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# 2.3: Representation of Waves via Complex Functions

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In mathematics, the symbol $${\rm i}$$ is conventionally used to represent the square-root of minus one: in other words, one of the solutions of $${\rm i}^{\,2} = -1$$. Now, a real number, $$x$$ (say), can take any value in a continuum of different values lying between $$-\infty$$ and $$+\infty$$. On the other hand, an imaginary number takes the general form $${\rm i}\,y$$, where $$y$$ is a real number. It follows that the square of a real number is a positive real number, whereas the square of an imaginary number is a negative real number. In addition, a general complex number is written $z = x + {\rm i}\,y,$ where $$x$$ and $$y$$ are real numbers. In fact, $$x$$ is termed the real part of $$z$$, and $$y$$ the imaginary part of $$z$$. This is written mathematically as $$x={\rm Re}(z)$$ and $$y={\rm Im}(z)$$. Finally, the complex conjugate of $$z$$ is defined $$z^\ast = x-{\rm i}\,y$$.

Just as we can visualize a real number as a point lying on an infinite straight-line, we can visualize a complex number as a point lying in an infinite plane. The coordinates of the point in question are the real and imaginary parts of the number: that is, $$z\equiv (x,\,y)$$. This idea is illustrated in Figure [f13.2]. The distance, $$r=(x^{\,2}+y^{\,2})^{1/2}$$, of the representative point from the origin is termed the modulus of the corresponding complex number, $$z$$. This is written mathematically as $$|z|=(x^{\,2}+y^{\,2})^{1/2}$$. Incidentally, it follows that $$z\,z^\ast = x^{\,2} + y^{\,2}=|z|^{\,2}$$. The angle, $$\theta=\tan^{-1}(y/x)$$, that the straight-line joining the representative point to the origin subtends with the real axis is termed the argument of the corresponding complex number, $$z$$. This is written mathematically as $${\rm arg}(z)=\tan^{-1}(y/x)$$. It follows from standard trigonometry that $$x=r\,\cos\theta$$, and $$y=r\,\sin\theta$$. Hence, $$z= r\,\cos\theta+ {\rm i}\,r\sin\theta$$. Figure 3: Representation of a complex number as a point in a plane.

Complex numbers are often used to represent wavefunctions. All such representations depend ultimately on a fundamental mathematical identity, known as Euler’s theorem , that takes the form ${\rm e}^{\,{\rm i}\,\phi} \equiv \cos\phi + {\rm i}\,\sin\phi,$ where $$\phi$$ is a real number. Incidentally, given that $$z=r\,\cos\theta + {\rm i}\,r\,\sin\theta= r\,(\cos\theta+{\rm i}\,\sin\theta)$$, where $$z$$ is a general complex number, $$r=|z|$$ its modulus, and $$\theta={\rm arg}(z)$$ its argument, it follows from Euler’s theorem that any complex number, $$z$$, can be written $z = r\,{\rm e}^{\,{\rm i}\,\theta},$ where $$r=|z|$$ and $$\theta={\rm arg}(z)$$ are real numbers.

A one-dimensional wavefunction takes the general form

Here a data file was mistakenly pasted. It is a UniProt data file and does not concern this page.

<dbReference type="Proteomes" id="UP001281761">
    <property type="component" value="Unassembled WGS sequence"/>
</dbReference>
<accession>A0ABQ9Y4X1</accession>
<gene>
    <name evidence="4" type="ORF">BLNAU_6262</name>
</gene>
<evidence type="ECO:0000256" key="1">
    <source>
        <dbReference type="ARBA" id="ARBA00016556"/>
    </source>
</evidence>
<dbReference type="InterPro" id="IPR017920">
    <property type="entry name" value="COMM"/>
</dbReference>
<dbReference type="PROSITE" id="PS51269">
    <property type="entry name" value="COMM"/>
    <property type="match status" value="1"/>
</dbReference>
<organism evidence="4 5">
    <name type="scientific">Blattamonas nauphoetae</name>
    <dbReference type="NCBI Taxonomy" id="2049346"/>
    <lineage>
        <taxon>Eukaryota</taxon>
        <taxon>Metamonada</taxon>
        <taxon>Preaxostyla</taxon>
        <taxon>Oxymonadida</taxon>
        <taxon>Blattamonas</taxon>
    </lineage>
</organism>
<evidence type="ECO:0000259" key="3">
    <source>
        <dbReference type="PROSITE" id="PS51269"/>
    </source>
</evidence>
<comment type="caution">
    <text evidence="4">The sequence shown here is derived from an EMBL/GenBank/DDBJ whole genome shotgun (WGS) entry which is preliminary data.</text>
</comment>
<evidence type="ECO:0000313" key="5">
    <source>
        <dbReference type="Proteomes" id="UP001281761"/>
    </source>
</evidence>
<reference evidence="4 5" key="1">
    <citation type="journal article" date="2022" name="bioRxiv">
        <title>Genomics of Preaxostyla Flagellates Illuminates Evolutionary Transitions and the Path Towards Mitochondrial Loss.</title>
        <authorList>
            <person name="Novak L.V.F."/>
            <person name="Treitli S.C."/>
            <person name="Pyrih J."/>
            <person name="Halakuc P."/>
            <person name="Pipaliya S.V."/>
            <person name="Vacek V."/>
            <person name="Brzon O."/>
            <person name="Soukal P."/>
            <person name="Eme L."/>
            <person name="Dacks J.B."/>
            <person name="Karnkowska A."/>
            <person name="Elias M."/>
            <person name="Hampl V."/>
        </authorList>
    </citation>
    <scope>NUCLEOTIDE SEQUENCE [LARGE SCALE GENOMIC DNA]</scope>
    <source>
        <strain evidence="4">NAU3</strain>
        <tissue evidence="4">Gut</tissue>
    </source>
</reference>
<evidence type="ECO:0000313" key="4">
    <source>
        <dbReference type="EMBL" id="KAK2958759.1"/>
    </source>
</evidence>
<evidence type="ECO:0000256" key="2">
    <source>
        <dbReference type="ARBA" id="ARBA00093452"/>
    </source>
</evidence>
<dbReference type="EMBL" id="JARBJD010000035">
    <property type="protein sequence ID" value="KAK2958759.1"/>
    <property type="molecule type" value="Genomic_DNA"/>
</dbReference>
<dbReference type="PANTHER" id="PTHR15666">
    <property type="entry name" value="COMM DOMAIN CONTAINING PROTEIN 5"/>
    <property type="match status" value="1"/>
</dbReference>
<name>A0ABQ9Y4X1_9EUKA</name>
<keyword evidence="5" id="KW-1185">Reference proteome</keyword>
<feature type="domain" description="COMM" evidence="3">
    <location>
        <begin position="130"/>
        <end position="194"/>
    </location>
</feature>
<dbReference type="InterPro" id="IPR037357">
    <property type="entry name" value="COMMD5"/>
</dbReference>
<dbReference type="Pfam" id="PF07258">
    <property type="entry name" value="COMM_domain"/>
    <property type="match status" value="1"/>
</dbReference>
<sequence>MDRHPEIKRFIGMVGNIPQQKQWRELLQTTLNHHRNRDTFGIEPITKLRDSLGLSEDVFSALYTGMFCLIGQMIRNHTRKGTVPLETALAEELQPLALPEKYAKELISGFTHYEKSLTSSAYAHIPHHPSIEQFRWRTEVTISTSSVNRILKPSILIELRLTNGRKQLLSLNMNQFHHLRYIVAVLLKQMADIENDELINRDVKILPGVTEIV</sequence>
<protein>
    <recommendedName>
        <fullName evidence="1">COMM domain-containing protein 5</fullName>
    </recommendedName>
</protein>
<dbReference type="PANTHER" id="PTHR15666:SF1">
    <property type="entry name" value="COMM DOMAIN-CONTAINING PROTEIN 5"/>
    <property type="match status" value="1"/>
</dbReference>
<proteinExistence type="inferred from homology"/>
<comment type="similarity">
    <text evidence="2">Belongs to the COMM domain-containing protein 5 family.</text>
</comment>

$\label{e12.8} \psi(x,t) = A\,\cos(k\,x-\omega\,t+\varphi),$ where $$A$$ is the wave amplitude, $$k$$ the wavenumber, $$\omega$$ the angular frequency, and $$\varphi$$ the phase angle. Consider the complex wavefunction

$\label{e12.10} \psi(x,t) = \psi_0\,{\rm e}^{\,{\rm i}\,(k\,x-\omega\,t)},$ where $$\psi_0$$ is a complex constant. We can write $\psi_0 = A\,{\rm e}^{\,{\rm i}\,\varphi},$ where $$A$$ is the modulus, and $$\varphi$$ the argument, of $$\psi_0$$. Hence, we deduce that \begin{aligned} {\rm Re}\left[\psi_0\,{\rm e}^{\,{\rm i}\,(k\,x-\omega\,t)}\right] &= {\rm Re}\left[A\,{\rm e}^{\,{\rm i}\,\varphi}\,{\rm e}^{\,{\rm i}\,(k\,x-\omega\,t)}\right]={\rm Re}\left[A\,{\rm e}^{\,{\rm i}\,(k\,x-\omega\,t+\varphi)}\right]=A\,{\rm Re}\left[{\rm e}^{\,{\rm i}\,(k\,x-\omega\,t+\varphi)}\right].\end{aligned} Thus, it follows from Euler’s theorem, and Equation (2.3.4), that ${\rm Re}\left[\psi_0\,{\rm e}^{\,{\rm i}\,(k\,x-\omega\,t)}\right] =A\,\cos(k\,x-\omega\,t+\varphi)=\psi(x,t).$ In other words, a general one-dimensional real wavefunction, (2.3.4), can be represented as the real part of a complex wavefunction of the form (2.3.5). For ease of notation, the “take the real part” aspect of the previous expression is usually omitted, and our general one-dimension wavefunction is simply written

$\label{e12.13} \psi(x,t) = \psi_0\,{\rm e}^{\,{\rm i}\,(k\,x-\omega\,t)}.$ The main advantage of the complex representation, (2.3.8), over the more straightforward real representation, (2.3.4), is that the former enables us to combine the amplitude, $$A$$, and the phase angle, $$\varphi$$, of the wavefunction into a single complex amplitude, $$\psi_0$$. Finally, the three-dimensional generalization of the previous expression is $\psi({\bf r},t) = \psi_0\,{\rm e}^{\,{\rm i}\,({\bf k}\cdot{\bf r}-\omega\,t)},$ where $${\bf k}$$ is the wavevector.

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